The next contact was the routine call on Friday evening about 7pm; the situation was still the same from both parties.

Saturday after lunch the contractions got more and more intense. The midwife contacted after 2pm and discussed the timings for the night ahead. The midwife pointed out that she had been assisting with another midwife’s birth during the day and that she was going home for a rest because she thought she may be back in with our birth later that night. My husband and I went to Wellington Hospital a bit earlier than the scheduled 6pm appointment as I was concerned the contractions were getting heavier. Our midwife said we could go earlier if we wanted but she also mentioned as she had a dinner party she and would not be available for the checks and beginning of the induction, instead another midwife would be available for us.

Because we had wanted to go early we arrived at the Hospital after 5pm. At the Maternity Ward we were told that beds were going to be scarce that night and that there were 3 ladies looking for beds. To help them organise the beds we were ushered into the waiting room with 2 waiting fathers with their 4 kids, here my wife felt uncomfortable. Not far through the 6pm news we were shifted into one of the 4 bedrooms with mothers who seemed to be at an earlier stage than myself with much stronger contractions. We believed that since I was having such large contractions and our midwife knew this then the hospital staff should have reacted with more urgency and the appropriate tests should have begun immediately. At about 6.30 we were sent down to the Delivery Suite to meet the midwife.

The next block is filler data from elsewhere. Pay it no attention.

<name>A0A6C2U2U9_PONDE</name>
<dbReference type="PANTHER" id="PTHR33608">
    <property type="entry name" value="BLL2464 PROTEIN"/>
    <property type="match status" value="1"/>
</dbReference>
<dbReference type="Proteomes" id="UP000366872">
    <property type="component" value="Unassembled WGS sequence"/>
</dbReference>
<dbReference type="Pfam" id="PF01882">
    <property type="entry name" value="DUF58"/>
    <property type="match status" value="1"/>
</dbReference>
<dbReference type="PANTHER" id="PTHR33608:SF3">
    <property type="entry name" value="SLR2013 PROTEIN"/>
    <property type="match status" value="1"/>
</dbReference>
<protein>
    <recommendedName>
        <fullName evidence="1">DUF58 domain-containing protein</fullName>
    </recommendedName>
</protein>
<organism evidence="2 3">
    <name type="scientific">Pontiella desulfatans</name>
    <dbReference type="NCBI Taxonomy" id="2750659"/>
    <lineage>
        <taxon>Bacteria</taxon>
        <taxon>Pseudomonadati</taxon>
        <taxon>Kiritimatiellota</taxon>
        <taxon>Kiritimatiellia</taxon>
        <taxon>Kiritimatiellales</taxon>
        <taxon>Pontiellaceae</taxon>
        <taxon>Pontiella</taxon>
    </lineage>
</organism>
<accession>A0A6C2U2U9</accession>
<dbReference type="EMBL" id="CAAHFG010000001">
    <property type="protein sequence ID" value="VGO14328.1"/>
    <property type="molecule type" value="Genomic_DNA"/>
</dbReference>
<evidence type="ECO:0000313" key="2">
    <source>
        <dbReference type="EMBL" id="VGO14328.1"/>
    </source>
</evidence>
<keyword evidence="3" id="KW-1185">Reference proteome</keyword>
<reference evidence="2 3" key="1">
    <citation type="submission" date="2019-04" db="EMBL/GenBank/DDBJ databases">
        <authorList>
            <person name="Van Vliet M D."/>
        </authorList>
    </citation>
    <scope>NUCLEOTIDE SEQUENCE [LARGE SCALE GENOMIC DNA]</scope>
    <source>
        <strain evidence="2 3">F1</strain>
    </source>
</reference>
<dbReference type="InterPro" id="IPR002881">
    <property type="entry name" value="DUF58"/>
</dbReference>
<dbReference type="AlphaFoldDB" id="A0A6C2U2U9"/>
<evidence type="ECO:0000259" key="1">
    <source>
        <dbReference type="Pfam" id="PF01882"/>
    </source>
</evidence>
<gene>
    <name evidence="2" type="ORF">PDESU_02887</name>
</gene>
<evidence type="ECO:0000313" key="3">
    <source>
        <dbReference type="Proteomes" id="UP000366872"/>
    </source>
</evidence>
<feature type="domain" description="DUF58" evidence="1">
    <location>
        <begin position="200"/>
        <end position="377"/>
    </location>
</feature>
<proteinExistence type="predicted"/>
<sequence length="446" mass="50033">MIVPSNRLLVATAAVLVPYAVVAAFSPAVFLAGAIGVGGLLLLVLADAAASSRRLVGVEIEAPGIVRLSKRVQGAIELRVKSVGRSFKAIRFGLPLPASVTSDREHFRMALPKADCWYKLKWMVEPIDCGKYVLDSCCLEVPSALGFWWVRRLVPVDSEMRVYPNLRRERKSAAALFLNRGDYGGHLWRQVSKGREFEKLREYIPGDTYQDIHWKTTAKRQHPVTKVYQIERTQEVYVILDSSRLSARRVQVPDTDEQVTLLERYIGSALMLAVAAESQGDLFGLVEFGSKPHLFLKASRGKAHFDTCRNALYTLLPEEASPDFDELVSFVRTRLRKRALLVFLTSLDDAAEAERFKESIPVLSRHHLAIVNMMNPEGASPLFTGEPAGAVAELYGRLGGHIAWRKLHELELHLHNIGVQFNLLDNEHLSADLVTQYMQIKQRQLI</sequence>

Because our midwife was at her dinner party her colleague met us. After nearly 10 months of carrying a baby the mother (and father) should expect a level of health care that would understand the importance of these final hours before the birth of the child. We saw this midwife swap as yet another calamity of events that continued to unfold during our midwife care.

The new midwife had obviously not talked to our midwife as we had to explain the last few days over again. This lack of communication was apparent and again at this crucial time we should not have to repeat our notes to the next care provider. We are not health care professionals and how could we be sure we had covered all important factors. The midwife mentioned that she had a similar patient in the Delivery Suite who had been having contractions since Tuesday, so long labour contractions were normal.